• 50%+ respondents included ORCIDs and DOIs in metadata, but other PIDs like author/ contributor roles, funder IDs, and organizational IDs had lower adoption rates. That said, some PIDs increased across the two surveys, including Funder ID (20% in 2022 versus 16% in 2020) and CRediT (22% in 2022 versus 16% in 2020).
• Most respondents said PDF and HTML are the most important article formats for their readers, as well as reaching publishing program goals.
• When asked to rate their publishers’ primary production goals, most respondents chose “journal/article search engine optimization” (86% reported that this was “very” or “somewhat” important).
Among the main findings on the topic of journal access were:
• 95% of respondents said at least one of their publisher’s journals offered OA options.
• 80% of respondents said their organization utilizes fully-OA publishing models.
• When asked to rate their publishers’ primary funding/revenue priorities, most respondents chose “identifying viable funding model(s) for publishing one or more fully-OA journals” (68% reported it’s “very” or “somewhat” important).
• Institutional subsidies and grants were seen as having the highest OA funding potential…”
“Quarto® is an open-source scientific and technical publishing system built on Pandoc
Create dynamic content with Python, R, Julia, and Observable.
Author documents as plain text markdown or Jupyter notebooks.
Publish high-quality articles, reports, presentations, websites, blogs, and books in HTML, PDF, MS Word, ePub, and more.
Author with scientific markdown, including equations, citations, crossrefs, figure panels, callouts, advanced layout, and more….”
“The Single Source Publishing Community (SSPC) is a network of stakeholders from the Open Science community that are interested in Single Source Publishing (SSP) for scholarly purposes – developing open-source software and advocacy.”
“In the project period from 2019 to 2021 , the project bundled modern publishing as part of the Hamburg Open Science (HOS) initiativeMany years of experience at the Hamburg University of Technology (TUHH) and the Hamburg State and University Library (SUB). The goal: The development of a socio-technical system for single source publishing, i.e. for generating different output formats from one source format. It was based on open source solutions such as GitLab and Open Journal Systems (OJS) to enable an open alternative approach to the publication of scientific results compared to commercial and proprietary publishing offers….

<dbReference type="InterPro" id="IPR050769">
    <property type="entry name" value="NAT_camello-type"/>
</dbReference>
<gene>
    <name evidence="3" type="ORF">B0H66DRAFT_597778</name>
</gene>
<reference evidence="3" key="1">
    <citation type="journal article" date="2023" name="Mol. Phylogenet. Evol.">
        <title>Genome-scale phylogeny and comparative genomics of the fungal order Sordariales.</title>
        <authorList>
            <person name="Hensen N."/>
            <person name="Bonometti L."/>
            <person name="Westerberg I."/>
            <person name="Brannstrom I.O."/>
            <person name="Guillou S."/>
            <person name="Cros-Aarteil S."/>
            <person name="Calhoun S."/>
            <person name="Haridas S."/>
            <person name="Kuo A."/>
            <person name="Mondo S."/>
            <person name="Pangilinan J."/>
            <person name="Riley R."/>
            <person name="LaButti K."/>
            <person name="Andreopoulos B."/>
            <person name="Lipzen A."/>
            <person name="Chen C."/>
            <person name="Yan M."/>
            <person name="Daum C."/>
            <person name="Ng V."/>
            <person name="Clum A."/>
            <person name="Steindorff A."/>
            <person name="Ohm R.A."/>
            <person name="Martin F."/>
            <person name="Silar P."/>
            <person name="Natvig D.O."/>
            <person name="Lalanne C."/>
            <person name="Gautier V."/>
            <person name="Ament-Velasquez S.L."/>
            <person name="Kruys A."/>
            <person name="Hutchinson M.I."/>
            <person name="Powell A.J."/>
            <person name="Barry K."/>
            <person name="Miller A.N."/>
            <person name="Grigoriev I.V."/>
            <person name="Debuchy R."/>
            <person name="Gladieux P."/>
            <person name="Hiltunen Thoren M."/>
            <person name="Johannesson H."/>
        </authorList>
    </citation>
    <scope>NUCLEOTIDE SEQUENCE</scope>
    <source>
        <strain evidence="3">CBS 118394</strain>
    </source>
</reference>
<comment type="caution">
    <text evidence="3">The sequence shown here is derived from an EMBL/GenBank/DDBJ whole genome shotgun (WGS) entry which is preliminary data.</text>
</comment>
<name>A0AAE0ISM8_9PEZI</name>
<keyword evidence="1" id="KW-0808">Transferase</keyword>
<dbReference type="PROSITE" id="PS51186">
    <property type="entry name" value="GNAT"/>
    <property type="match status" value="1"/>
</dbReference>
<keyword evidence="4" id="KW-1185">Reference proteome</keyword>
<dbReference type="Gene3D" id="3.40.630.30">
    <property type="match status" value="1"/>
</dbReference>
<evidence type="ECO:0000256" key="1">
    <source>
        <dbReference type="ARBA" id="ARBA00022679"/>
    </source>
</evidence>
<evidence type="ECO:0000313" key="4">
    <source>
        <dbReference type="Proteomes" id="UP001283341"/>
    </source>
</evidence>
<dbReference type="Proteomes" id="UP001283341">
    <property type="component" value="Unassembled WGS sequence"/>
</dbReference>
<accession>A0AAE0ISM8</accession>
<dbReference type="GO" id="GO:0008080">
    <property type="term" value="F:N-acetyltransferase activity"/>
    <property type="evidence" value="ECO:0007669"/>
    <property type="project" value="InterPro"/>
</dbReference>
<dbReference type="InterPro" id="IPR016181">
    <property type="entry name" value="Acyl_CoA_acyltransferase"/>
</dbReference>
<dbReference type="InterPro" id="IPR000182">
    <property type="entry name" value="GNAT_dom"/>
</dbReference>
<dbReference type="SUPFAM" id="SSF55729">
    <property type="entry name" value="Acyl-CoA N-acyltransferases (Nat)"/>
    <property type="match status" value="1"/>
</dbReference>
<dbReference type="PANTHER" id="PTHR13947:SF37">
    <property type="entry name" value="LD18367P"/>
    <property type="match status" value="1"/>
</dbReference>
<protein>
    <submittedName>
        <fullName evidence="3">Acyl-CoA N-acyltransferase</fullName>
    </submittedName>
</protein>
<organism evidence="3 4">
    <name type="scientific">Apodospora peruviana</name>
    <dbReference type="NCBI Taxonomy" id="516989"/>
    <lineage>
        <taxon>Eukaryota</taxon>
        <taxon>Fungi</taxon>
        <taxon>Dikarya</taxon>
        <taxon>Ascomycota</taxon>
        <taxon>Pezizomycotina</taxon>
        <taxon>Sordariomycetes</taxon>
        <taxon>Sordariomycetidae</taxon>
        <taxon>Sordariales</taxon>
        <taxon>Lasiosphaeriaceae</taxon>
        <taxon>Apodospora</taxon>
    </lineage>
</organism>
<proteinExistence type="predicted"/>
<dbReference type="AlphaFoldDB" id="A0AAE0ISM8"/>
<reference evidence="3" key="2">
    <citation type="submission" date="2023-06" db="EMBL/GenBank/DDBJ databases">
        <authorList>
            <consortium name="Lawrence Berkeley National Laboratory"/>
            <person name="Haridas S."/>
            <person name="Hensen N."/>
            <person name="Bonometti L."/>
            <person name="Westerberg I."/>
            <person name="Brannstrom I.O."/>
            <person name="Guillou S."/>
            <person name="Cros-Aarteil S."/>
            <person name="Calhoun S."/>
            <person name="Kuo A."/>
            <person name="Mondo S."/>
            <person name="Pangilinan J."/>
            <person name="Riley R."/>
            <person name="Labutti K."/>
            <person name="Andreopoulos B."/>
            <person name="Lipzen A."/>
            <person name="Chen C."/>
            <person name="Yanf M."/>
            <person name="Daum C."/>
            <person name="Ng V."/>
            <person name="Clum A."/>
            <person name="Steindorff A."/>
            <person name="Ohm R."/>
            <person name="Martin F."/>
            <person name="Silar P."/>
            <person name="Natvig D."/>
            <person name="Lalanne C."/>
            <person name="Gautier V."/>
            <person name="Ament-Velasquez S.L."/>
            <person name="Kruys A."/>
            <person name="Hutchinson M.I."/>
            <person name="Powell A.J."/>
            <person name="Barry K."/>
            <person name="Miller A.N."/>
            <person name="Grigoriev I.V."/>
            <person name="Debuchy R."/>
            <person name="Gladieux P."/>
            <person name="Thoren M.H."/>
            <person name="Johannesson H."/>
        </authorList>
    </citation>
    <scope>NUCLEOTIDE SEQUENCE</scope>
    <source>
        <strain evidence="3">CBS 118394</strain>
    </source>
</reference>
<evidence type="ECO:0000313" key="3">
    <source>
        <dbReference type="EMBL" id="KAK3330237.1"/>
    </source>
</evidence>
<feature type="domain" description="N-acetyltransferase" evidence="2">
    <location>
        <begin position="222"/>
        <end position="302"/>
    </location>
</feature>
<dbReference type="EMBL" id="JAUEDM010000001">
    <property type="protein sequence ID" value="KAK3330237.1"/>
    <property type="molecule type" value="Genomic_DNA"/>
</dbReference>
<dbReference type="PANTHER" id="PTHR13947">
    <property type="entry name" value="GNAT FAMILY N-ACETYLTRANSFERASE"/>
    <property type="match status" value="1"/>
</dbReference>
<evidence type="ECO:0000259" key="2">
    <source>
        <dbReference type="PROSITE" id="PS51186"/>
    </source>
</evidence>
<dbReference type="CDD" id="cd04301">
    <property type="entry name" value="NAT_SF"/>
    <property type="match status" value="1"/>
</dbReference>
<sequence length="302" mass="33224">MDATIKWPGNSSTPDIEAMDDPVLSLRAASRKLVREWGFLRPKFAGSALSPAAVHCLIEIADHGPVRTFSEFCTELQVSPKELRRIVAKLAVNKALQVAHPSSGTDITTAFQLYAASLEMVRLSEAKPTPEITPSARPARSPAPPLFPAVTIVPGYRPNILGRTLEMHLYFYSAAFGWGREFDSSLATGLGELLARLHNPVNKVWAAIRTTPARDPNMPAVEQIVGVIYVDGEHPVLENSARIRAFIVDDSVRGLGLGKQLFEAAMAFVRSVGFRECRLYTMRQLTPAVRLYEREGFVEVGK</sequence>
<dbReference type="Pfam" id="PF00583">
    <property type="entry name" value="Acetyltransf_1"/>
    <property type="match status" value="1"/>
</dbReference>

Former team members of the project have created the Single Source Publishing Community (SSPC)founded. This focuses on scientific writing and publishing with open tools and formats and is a meeting point for researchers, lecturers, publishers and developers. Under the motto “Collaborate more, compete less”, the active members of the community exchange ideas in their monthly meetingson current developments in their projects and discuss strategies for cultural change in the field of scientific publication….
Numerous open-source tools favor the desired sovereignty: software projects such as Open Journal Systems, Viviliostyle, Paged.js, Swapfire , FidusWriter, HedgeDoc, quartoand last but not least pandocare combined in different ways in the community projects to create alternative open systems.
Many projects use the Markdown format as a source, to generate complementary versions of PDF in the form of HTML, JATS/XMLand create EPUB. The latter offer the advantage that they retain the semantic labeling of the information they contain and thus open up a wide range of possible applications in automated text mining processes. At the same time, the usability and reach of published scientific findings increases….”
“Our struggle with Word and LaTeX in formatting journal submissions and academic assignments led us to build SciSpace. We realised that no one had designed a platform that was dedicated to meet the needs of people like you, who generate billions of pieces of academic work each year. We found that Word and Google Docs are unstructured and need constant re-editing and re-formatting, while LaTeX is too hard for most researchers. SciSpace intends to be the perfect bridge – ease of intuitive writing and collaboration, with the rigor and power of LaTeX.
We have been working at it since 2014 and have been in beta for over a year. During this period we’ve collected feedback from thousands of you, and we are grateful to our early users. It helped us identify pain points and build industry-leading features on SciSpace. What you see today, is the work of thousands of man-hours that have created self-learning journal and thesis builders, that make sure you have a 100% compliant submission with zero errors.
We are committed to Open Standards as well as keeping our platform open, and you can export every letter you write on SciSpace without any ado, if we fail to live up to your expectations. Till date, we’ve created journal builders for over 14,000 journals and scores of assignment, and thesis templates.
We are adding to our library by the hundreds every week, and every dollar that you spend on SciSpace is invested in building out more features that will help you save time, get accuracy and enjoy the process of writing research.
Go ahead, give our baby a test drive and let us know what you feel on email@example.com
And yes, if you like our work, please do consider joining the growing SciSpace Community and spread the word.”